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Discussion Starter #1 (Edited)
I have a 7-8 month male Lab with some Alsation in him, who is friendly to all people and most dogs. He has been very well socialised on the various parks and woods and has been keen to make friends with every dog and owner in the area over the 4 months I've had him. However, over the last month he seems to have become aggressive towards timid dogs younger than himself, This involves approaching the dog in a placid manner but then sniffing them out and if the dog cowers; growling and snarling at them.

His behaviour is still excellent with dogs older than himself, and even pups which are well socialised. Unfortunately this has meant me keeping him on the lead more, and stopping his daily play with friends. Unfortunately he will run to a dog at the opposite side of the field. I've tried improving recall through fried bacon and balls, but it's a long, tough job when he's determined to approach other dogs.

Yesterday I tried a muzzle on him. However, two unfamiliar dogs, a boxer and Jack Russell took advantage of this by attacking him when he came over to play with them. It's the first time I've seem him shaken, since he can normally cope with any dog without getting into a fight.

Are there any behavioural techniques which can be used to stop the aggression towards pups without frighting them and their owners? Perhaps it's a case of the onset of testosterone, adolescent behaviour and pack order dominance. He is due to be neutered at 12 months.

His behaviour has also changed somewhat inside the house. He used to be satisfied in waiting up to an hour without causing any noise or damage, but recently he's began to try to whine and 'dig' his way under the front door and pet gate in an attempt to get through when I go out. In other words uprooting the carpet!
 

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There could be and probably is many, many factors feeding into the behaviour you are seeing.

My first suggestion would be to go to a good training class if you aren't already check:
http://www.imdt.uk.com/find-a-qualified-imdt-trainer.html

and:
http://www.apdt.co.uk/dog-owners/local-dog-trainers

One of these trainers may be able to help on a 1:1 basis too, actually come into your home, walk with you and your dog etc to judge with experienced eyes what is going on and give specific advice. A good behaviourist would do this too. http://www.apbc.org.uk/help/regions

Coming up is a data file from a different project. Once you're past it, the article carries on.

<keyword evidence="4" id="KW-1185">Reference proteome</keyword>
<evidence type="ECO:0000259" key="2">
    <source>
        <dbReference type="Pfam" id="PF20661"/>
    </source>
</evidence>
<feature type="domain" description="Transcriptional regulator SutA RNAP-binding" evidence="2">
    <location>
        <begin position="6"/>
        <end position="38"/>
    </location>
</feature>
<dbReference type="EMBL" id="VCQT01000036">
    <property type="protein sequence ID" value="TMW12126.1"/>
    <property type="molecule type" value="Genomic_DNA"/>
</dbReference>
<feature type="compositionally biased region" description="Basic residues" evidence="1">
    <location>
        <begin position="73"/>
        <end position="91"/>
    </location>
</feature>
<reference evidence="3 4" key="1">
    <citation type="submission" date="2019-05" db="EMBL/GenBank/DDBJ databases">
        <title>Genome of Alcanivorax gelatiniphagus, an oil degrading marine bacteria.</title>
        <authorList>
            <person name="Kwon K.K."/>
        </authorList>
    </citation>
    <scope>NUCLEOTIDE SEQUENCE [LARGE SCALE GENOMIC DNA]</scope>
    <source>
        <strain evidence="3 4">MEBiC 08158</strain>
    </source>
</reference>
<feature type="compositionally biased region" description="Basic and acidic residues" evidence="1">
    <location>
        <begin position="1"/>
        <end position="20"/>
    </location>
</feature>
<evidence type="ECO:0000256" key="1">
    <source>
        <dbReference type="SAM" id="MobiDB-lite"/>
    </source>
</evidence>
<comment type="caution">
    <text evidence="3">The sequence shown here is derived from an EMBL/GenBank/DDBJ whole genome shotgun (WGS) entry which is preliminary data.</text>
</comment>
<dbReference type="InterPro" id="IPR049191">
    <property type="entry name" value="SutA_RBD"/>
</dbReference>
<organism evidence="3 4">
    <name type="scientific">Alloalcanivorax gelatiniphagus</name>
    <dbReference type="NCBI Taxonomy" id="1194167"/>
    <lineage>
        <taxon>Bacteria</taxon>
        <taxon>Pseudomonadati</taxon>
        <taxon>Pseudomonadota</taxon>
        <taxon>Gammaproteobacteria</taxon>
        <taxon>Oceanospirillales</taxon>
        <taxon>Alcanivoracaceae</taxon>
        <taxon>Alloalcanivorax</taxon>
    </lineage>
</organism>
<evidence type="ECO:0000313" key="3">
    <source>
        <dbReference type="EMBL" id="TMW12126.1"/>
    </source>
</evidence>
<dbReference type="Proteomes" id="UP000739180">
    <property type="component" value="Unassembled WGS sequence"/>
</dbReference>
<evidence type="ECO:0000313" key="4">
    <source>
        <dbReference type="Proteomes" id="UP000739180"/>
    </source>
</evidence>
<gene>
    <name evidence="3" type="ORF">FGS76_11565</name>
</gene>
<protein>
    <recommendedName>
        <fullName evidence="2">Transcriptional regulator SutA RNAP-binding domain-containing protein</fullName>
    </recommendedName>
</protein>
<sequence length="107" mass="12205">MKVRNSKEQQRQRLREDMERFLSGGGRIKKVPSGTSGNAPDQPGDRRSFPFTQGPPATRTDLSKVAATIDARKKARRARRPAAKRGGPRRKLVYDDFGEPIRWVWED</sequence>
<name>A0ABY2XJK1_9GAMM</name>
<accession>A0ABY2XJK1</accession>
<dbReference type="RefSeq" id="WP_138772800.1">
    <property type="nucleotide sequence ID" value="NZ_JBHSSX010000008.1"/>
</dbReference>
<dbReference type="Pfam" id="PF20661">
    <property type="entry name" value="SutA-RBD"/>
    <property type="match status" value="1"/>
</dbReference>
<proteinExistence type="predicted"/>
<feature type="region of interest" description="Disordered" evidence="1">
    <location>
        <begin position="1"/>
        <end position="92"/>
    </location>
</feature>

I think it is important you seek outside and on the ground advice for you and your dog as soon as you can to prevent the beginnings of unwanted behaviour becoming habit, ingrained and 'normal'.

Until then I would suggest using a longline with a harness on him so that you can practise recall, I'd recommend Primula squeezy tube cheese to do this, my 2 love it!
Go to quiet areas with few dogs, make sure you walk... that means don't allow him to socialise with dogs while you stand around talking... walk, say morning to other people and continue walking with him, get the treats or a squeaky toy out to grab his attention before the other dog and people approach. If you/he have dog friends that he has always been fine with organise to walk with them, not go to the park and play but walk with them, in the same direction on a walk together.

Well done for seeking help with this, your boy is still a pup just in an adult size body now and he is trying to make sense of the world. Getting help sooner rather than later in making him more secure and in showing him the right behaviour is going to give you a better chance of success. Good luck
 

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You need a good behaviourist or trainer to assess him so that you really know what is going on.

My boy wouldn't say boo to a goose when off lead with bigger dogs but he became a bully to younger and smaller dogs and a nightmare on the lead so I'm working with a behaviourist now.

This could be down to confidence issues or the fact that he really doesn't understand social ettiquette. Tackle it now before it escalates because as he hits adolescence it will only get worse.
 

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You need a good behaviourist or trainer to assess him so that you really know what is going on.

My boy wouldn't say boo to a goose when off lead with bigger dogs but he became a bully to younger and smaller dogs and a nightmare on the lead so I'm working with a behaviourist now.

This could be down to confidence issues or the fact that he really doesn't understand social ettiquette. Tackle it now before it escalates because as he hits adolescence it will only get worse.
I agree. This is what we are doing with our boy as he has suddenly started being nervous and barks at lone men and its just too stressful trying to guess why they are doing something and how to fix it on your own. Much better to get a professional to assess it now and nip it in the bud than worry yourself about it. Although there is some fantastic advise on here, without seeing your dog no-one can tell you for certain why he is behaving as he is.

On a side note, while we have been waiting for our appointment we have been working through the book Total Recall by Pippa Mattison as I think if you can proof your recall so that they adhere to it even with major distractions it can help avoid potential problems as you'd be able to allow freedom and just pop them on lead if you need to. I horse ride and often dogs are nervous around us if we encounter them but the other day I was on a ride and a spaniel got very upset by us. The owner asked the dog to sit and lie down which it did immediately and as a result dog was calmer and we could pass safely.
 
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